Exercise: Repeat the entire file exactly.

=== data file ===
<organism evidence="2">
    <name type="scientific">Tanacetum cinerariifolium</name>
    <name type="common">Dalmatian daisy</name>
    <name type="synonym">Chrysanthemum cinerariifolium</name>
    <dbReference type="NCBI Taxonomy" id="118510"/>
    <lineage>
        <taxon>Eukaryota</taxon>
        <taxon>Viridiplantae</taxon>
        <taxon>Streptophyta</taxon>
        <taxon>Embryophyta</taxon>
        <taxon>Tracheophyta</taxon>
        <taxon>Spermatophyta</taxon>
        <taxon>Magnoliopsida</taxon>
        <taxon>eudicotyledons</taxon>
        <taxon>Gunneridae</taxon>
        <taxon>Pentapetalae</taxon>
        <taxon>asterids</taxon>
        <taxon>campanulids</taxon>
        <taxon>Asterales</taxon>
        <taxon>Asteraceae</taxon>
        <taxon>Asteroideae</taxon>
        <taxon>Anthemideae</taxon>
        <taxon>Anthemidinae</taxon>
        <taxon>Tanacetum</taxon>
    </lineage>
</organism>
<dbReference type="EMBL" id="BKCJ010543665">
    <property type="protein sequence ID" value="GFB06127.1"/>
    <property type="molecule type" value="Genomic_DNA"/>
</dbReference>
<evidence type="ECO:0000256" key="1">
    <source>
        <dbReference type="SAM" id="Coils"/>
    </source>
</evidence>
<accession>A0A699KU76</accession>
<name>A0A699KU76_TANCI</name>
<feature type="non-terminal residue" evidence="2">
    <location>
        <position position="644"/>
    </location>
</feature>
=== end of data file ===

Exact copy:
<organism evidence="2">
    <name type="scientific">Tanacetum cinerariifolium</name>
    <name type="common">Dalmatian daisy</name>
    <name type="synonym">Chrysanthemum cinerariifolium</name>
    <dbReference type="NCBI Taxonomy" id="118510"/>
    <lineage>
        <taxon>Eukaryota</taxon>
        <taxon>Viridiplantae</taxon>
        <taxon>Streptophyta</taxon>
        <taxon>Embryophyta</taxon>
        <taxon>Tracheophyta</taxon>
        <taxon>Spermatophyta</taxon>
        <taxon>Magnoliopsida</taxon>
        <taxon>eudicotyledons</taxon>
        <taxon>Gunneridae</taxon>
        <taxon>Pentapetalae</taxon>
        <taxon>asterids</taxon>
        <taxon>campanulids</taxon>
        <taxon>Asterales</taxon>
        <taxon>Asteraceae</taxon>
        <taxon>Asteroideae</taxon>
        <taxon>Anthemideae</taxon>
        <taxon>Anthemidinae</taxon>
        <taxon>Tanacetum</taxon>
    </lineage>
</organism>
<dbReference type="EMBL" id="BKCJ010543665">
    <property type="protein sequence ID" value="GFB06127.1"/>
    <property type="molecule type" value="Genomic_DNA"/>
</dbReference>
<evidence type="ECO:0000256" key="1">
    <source>
        <dbReference type="SAM" id="Coils"/>
    </source>
</evidence>
<accession>A0A699KU76</accession>
<name>A0A699KU76_TANCI</name>
<feature type="non-terminal residue" evidence="2">
    <location>
        <position position="644"/>
    </location>
</feature>